The Guyana Agricultural and General Workers Union (GAWU) once again must express its concern over the direction and operation of the Guyana Sugar Corporation Inc (GuySuCo). Such concern is obviously justified bearing in mind that thousands of Guyanese not only depend on the industry in one way or another for their well-being and sustenance, but as taxpayers they also provide financial support to the sugar company. Given the industry’s wide reach and the magnitude of its responsibilities its success and viability is very important to Guyana’s future and prosperity.
Taking those factors into account and given the current state of affairs in the corporation, we are puzzled that alarm bells are not being sounded, and if they are sounded they are not being heard by those who are in charge of managing GuySuCo’s affairs. According to the corporation’s 2017 factory production schedule, the sugar company is on track to deliver its lowest production in twenty-seven years. The 2017 second crop, now in infancy stage, is expected to see the six grinding estates producing in aggregate 124,844 tonnes sugar. That target when taken together with the miserable 2017 first crop output of 49,599 tonnes sugar, will see the sugar company producing 174,443 tonnes sugar this year. This is an abysmally low target, given the company’s potential and the huge financial resources at its disposal. It is the lowest production since 1990 when 129,920 tonnes sugar was produced. At the beginning of the year the corporation had set itself to produce 198,458 tonnes sugar – 74,172 tonnes in the first crop and 124,286 tonnes in the second crop. It means therefore that the actual production this year will be 24,000 tonnes less than projection, and this takes into consideration that the company’s target of 124,844 will be achieved. Given the company’s track record of hardly, within recent times, achieving anything near to its target, the 124,844 could even be in jeopardy.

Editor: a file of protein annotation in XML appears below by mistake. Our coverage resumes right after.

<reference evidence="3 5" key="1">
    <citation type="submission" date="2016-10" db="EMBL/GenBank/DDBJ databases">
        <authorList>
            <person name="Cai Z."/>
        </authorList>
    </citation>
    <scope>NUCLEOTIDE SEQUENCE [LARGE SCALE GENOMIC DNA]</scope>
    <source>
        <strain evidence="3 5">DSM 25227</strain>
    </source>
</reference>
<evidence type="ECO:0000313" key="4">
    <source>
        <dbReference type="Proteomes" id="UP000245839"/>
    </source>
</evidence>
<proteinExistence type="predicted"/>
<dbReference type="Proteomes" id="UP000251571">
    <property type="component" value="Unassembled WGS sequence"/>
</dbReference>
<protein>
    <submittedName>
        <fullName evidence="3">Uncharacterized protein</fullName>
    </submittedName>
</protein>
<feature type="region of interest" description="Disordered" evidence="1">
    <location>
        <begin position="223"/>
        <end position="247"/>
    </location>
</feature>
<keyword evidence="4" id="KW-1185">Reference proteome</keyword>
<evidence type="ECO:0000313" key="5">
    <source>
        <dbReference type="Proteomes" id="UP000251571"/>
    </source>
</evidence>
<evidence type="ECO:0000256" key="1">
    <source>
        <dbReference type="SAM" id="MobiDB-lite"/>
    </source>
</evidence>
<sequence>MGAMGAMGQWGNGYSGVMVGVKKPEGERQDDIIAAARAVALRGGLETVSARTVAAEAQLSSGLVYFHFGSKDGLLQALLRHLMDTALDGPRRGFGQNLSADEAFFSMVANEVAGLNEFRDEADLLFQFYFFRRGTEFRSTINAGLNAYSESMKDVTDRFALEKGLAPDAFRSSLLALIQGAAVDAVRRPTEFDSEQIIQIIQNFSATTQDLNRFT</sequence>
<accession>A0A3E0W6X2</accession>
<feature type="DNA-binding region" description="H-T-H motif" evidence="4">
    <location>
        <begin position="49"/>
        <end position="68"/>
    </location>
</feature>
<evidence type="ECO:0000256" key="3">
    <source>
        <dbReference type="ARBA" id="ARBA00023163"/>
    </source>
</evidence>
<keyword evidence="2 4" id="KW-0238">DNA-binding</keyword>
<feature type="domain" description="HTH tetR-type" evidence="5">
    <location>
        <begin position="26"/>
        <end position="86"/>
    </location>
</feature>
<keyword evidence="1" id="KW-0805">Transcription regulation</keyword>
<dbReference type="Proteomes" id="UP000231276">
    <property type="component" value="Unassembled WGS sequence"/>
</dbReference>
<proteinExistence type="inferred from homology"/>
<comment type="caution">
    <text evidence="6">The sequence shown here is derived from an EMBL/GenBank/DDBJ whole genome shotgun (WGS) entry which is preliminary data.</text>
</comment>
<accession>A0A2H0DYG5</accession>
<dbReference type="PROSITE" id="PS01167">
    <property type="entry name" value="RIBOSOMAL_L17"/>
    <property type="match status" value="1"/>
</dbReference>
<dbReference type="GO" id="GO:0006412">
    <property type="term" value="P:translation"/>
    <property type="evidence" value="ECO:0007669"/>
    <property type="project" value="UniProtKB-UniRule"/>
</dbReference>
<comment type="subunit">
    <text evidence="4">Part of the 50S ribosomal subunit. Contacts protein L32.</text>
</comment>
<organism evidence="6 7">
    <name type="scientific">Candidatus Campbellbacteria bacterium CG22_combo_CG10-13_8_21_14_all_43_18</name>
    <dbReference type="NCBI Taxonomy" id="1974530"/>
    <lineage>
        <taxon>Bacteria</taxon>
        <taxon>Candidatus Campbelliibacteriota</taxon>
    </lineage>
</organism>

The expected sugar production at the various estates is as follows:-
Regarding this year’s production, based on information seen by GAWU, we wish to make the following points:-